- Category: 3D Space Hulk Board
- Published on Sunday, 25 May 2014 23:07
I've made a few revisions to the design. The first one is the biggest change, though it's likely not apparent in the new renders. I began looking online to find a source for the 1/4" black acrylic, but discovered that these days, actual 1/4" acrylic is difficult to find. It's not uncommon for materials so be sold at a "nominal" size, indicating that while it may not be exactly the size listed, it'll be close. However, most of the acrylic sheet available is actually metric. It's sold as a nominal 1/4" sheet, but is in reality 6mm (.236 inches) thick. A few places do carry true .250-inch acrylic, but few carry it in black, and those that do charge significantly more for it.
While I have no problem working in metric (despite being located in the US) I find it very difficult and annoying to mix the two. Unfortunately, almost all of the styrene rod, strip, and sheet sold in hobby stores is sold in inch sizes. Which means I end up cutting a lot of pieces with dimensions like "8.375 inches, plus 12mm", which is 8.8474 inches. Or 224.725 mm.
I briefly considered using 1/4" MDF instead, but that brings in a different set of complications. All of the internal detailing would have to involve super glue or epoxy, and there would be a fair amount of finishing work on the exteriors of the sections. One (sort-of) solution would be to build the sections from MDF, then line the insides with thin styrene. I have many 48"x96" sheets of .060" styrene left over from a project I did several years ago, so it wouldn't involve any extra expense, and it would give me a nice glue-able surface inside the sections. But cutting all those additional pieces out of styrene is a considerable amount of extra work, and still means finishing work on the exteriors.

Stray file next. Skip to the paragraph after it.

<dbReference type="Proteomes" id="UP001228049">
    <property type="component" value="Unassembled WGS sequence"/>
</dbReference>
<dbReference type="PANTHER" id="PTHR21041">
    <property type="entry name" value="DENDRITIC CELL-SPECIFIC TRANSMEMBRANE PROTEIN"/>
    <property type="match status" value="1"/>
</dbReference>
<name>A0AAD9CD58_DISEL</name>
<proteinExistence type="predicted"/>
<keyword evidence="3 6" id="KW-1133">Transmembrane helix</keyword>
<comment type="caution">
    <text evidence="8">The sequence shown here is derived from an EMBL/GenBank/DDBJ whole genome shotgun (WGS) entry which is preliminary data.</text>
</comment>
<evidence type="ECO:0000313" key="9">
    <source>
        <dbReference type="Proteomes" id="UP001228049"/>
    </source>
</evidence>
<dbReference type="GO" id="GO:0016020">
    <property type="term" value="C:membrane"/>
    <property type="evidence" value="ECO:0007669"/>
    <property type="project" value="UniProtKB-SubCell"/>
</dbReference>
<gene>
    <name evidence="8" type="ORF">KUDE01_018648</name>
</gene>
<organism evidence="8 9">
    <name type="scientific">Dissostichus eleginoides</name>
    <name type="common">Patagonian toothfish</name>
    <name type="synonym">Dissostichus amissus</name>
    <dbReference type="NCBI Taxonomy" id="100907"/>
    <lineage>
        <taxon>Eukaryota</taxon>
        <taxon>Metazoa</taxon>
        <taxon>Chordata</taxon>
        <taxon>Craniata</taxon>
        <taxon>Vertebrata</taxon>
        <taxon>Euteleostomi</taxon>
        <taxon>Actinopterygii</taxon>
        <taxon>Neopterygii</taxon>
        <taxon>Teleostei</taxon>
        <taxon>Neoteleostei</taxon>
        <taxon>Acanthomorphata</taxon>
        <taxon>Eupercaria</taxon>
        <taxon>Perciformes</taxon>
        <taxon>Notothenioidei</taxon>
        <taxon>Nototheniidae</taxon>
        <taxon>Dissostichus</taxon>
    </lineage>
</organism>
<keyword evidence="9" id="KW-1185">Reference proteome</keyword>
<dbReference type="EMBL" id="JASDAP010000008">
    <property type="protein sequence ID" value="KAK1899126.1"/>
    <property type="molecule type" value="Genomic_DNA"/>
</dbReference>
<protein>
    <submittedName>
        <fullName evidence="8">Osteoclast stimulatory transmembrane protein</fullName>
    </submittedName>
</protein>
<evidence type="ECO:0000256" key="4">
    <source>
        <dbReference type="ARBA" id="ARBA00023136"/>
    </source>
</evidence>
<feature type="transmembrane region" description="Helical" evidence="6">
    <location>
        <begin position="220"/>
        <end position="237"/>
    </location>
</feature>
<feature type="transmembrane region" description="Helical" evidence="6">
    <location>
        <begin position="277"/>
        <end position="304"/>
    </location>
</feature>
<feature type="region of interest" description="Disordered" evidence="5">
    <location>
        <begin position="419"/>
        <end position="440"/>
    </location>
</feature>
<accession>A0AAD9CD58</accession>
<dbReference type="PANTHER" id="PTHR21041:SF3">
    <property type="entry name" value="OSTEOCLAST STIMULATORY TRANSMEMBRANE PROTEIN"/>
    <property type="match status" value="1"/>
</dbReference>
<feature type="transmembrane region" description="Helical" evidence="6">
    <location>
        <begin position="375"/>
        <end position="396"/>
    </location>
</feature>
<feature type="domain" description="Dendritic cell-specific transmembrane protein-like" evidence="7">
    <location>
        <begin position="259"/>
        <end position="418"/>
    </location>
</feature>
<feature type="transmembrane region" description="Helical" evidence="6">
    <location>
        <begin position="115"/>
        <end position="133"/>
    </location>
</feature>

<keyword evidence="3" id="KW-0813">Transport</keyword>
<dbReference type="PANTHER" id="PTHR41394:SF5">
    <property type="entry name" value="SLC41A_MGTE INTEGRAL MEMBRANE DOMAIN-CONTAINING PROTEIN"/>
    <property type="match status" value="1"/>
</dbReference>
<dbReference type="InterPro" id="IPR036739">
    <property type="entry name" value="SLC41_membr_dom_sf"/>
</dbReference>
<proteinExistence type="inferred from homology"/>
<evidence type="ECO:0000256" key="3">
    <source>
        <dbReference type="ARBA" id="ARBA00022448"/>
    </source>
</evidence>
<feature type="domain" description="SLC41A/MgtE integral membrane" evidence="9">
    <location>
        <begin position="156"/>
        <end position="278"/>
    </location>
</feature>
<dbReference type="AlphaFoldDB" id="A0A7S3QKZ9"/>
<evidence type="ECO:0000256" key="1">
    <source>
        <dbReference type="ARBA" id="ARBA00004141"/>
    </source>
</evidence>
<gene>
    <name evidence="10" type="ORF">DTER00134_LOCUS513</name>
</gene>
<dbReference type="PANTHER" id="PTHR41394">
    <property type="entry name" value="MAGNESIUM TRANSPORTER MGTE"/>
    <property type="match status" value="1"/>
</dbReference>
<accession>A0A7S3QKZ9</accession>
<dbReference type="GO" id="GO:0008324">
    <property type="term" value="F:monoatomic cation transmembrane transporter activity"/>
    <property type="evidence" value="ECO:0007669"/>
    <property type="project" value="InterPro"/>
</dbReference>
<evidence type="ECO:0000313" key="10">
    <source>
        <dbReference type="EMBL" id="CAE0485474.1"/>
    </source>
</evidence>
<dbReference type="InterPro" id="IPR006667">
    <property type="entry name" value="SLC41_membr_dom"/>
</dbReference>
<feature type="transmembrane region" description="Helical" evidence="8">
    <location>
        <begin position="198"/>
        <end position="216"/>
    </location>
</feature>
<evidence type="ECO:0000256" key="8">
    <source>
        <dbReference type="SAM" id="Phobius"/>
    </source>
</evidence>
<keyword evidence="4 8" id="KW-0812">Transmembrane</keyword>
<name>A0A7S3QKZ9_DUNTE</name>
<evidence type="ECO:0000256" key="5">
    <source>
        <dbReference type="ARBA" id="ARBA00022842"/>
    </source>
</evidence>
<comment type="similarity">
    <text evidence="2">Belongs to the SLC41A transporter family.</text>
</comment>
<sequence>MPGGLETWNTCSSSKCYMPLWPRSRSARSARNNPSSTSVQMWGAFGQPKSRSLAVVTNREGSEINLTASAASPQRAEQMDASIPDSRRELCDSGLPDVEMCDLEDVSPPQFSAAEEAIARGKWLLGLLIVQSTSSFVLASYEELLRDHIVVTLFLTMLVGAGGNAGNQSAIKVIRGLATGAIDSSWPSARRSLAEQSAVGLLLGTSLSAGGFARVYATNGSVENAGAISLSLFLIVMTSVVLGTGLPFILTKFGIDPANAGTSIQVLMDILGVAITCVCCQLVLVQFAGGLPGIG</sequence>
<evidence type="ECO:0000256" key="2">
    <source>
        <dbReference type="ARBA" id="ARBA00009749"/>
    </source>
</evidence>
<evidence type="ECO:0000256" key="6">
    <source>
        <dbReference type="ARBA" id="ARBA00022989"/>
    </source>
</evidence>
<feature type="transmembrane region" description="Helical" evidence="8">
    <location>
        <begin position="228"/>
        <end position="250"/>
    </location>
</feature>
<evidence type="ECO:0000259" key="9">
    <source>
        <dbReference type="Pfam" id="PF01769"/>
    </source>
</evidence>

What I eventually decided on was re-engineering how I intended to assemble the sections, in order to minimize the number of oddball measurements. Originally, I intended to glue the bottom edges of the walls to the top face of the base. This creates a lot of weird measurements, though, since the base pieces would have to be the interior width (in inches) plus the material thickness (in mm.) However, by gluing the walls to the sides of the base pieces, the base pieces can be entirely inch measurements. To maintain the wall height of 3.5", I would still have to cut the pieces 3.5" plus the 6mm thickness of the material. But since all the walls are the same height, I can just set up the table saw once, and cut a bunch of strips at the right width, which I'll later cut into individual wall pieces. There'll still be some odd wall lengths, but the way I intend to assemble them, I can just cut them to the nearest number on my table saw that's still larger than they need to be, and sand them flush after assembly. Another nice benefit of this is fewer visible seams on the exteriors, since many of them will now be on the underside of each section. The nice thing about acrylic is I can take a propane torch to the sanded parts, which will smooth the surface back to a near-polished look.
The second change I made was in how the doors and doorways work. I didn't much like the slot cut into the doorway squares, or the "unfinished" look at the tops. So I added a bar across the tops that will match the black acrylic exteriors, and a similar small piece to the top of each side of the open doors. This does present a slight problem, in that the open (and destroyed) doors will now consist of two pieces, since the bar along the bottom no longer has a slot to fit into. But this is only a minor nuisance, and I think it will look better. I will just have to number the open and destroyed door pieces, so that it'll be obvious which ones go with which. I could also paint or model each set uniquely, but I don't know that I like the idea of all the doors being unique. (I can't imagine every door in an aircraft carrier or submarine being a special snowflake.)